The Margaret Chase Smith Federal Building

A New Jersey man who was caught at the border returning from a vacation in Canada with child pornography on his computer was sentenced Tuesday in U.S. District Court in Bangor to 10 years in federal prison.

Newell Mowry, 66, of Butler, New Jersey, faced between 10 and 20 years in federal prison due to a 1999 conviction in New York for possession of child pornography.

Then, he possessed VCR tapes of child pornography in a purported attempt to discover if his son’s abuse had been recorded by his ex-wife’s boyfriend. In that case, Mowry was sentenced to five years of probation.

If not for his prior conviction, Mowry would have faced between five years and 10 months, and seven years and four months in prison.

In addition to prison time, U.S. District Judge Nancy Torresen sentenced Mowry to a decade of supervised release and ordered him to pay $32,500 in restitution to four victims, whose sexual abuse by adults when they were children was filmed and distributed over the internet.

Mowry also was ordered to pay $5,000 to a fund established by the Justice for Victims of Trafficking Act of 2015. That law applies to child pornography, sex trafficking and other crimes to make it easier for victims to receive compensation for counseling and other services.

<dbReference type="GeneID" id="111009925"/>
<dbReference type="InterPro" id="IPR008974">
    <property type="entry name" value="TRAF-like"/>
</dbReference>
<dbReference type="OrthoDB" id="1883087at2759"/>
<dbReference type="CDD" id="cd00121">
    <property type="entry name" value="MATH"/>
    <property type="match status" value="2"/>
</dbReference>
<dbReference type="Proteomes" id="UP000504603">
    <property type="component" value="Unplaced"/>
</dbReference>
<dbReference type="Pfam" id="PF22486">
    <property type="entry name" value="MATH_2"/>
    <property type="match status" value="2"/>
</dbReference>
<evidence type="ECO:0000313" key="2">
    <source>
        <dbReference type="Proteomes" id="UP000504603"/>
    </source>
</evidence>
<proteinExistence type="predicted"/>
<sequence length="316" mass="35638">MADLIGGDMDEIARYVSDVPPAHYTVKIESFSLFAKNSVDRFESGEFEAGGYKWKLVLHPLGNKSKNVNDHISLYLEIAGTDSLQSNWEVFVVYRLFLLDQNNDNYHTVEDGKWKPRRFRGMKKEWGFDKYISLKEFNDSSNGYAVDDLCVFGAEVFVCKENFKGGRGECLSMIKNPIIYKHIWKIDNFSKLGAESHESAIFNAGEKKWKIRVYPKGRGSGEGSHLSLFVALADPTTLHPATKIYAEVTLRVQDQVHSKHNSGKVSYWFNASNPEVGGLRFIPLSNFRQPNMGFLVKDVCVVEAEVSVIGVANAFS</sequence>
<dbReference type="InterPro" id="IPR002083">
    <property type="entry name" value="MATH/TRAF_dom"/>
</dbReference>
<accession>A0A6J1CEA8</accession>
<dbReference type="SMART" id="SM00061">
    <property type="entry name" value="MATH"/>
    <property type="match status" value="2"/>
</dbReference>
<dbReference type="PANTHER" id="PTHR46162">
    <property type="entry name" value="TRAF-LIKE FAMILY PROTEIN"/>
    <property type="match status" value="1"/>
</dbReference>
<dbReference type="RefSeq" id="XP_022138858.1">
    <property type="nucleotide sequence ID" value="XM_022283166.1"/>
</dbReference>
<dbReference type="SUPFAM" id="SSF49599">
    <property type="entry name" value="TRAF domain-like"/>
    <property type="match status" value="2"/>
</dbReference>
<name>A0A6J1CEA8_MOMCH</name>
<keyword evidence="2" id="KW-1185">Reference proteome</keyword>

At least one other Maine defendant has been ordered to pay the $5,000 assessment, according to court documents. Matthew Miller, 52, of Windham is serving a three-year prison term at a federal corrections facility in Danbury, Connecticut, on a child pornography charge.

An emotional Mowry apologized on Tuesday to the victims in the more than 500 images of adults sexually abusing children that he had on his computer.

“I’m very, very sorry,” Mowry told the judge shortly before he was sentenced. “Nobody wants to wake up and be like me. … I have read the victim impact statements, and all I can say is, ‘Why didn’t anybody help them?’

“I’m not saying the devil made me do it, but Satan is involved here,” he continued. “These images will haunt me the rest of my life.”

There was no evidence that Mowry ever sexually abused a child, Torresen said.

Mowry told the judge that he would use his pension from Atlantic Aviation to pay restitution.

He came to the attention of officers at the border in October because he did not have his passport, according to court documents. When he was referred for a secondary inspection, his prior conviction was discovered. Due to his record, his computer was searched, and the child pornography was found.

Mowry waived indictment and pleaded guilty to the charge in March. He has been held without bail since then. That time will count toward his sentence.

Mowrey requested and the judge recommended that he be sent to a facility where he may receive treatment for the sexual trauma he suffered while in the military and his interest in child porngraphy.

Assistant U.S. Attorney Chris Ruge, who prosecuted the case, and defense attorney Robert Schwartz of Morristown, New Jersey, jointly recommended the 10-year sentence.

If you or someone you know needs resources or support related to sexual violence, contact the Maine Coalition Against Sexual Assault’s 24/7 hotline at 1-800-871-7741.

Follow the Bangor Daily News on Facebook for the latest Maine news.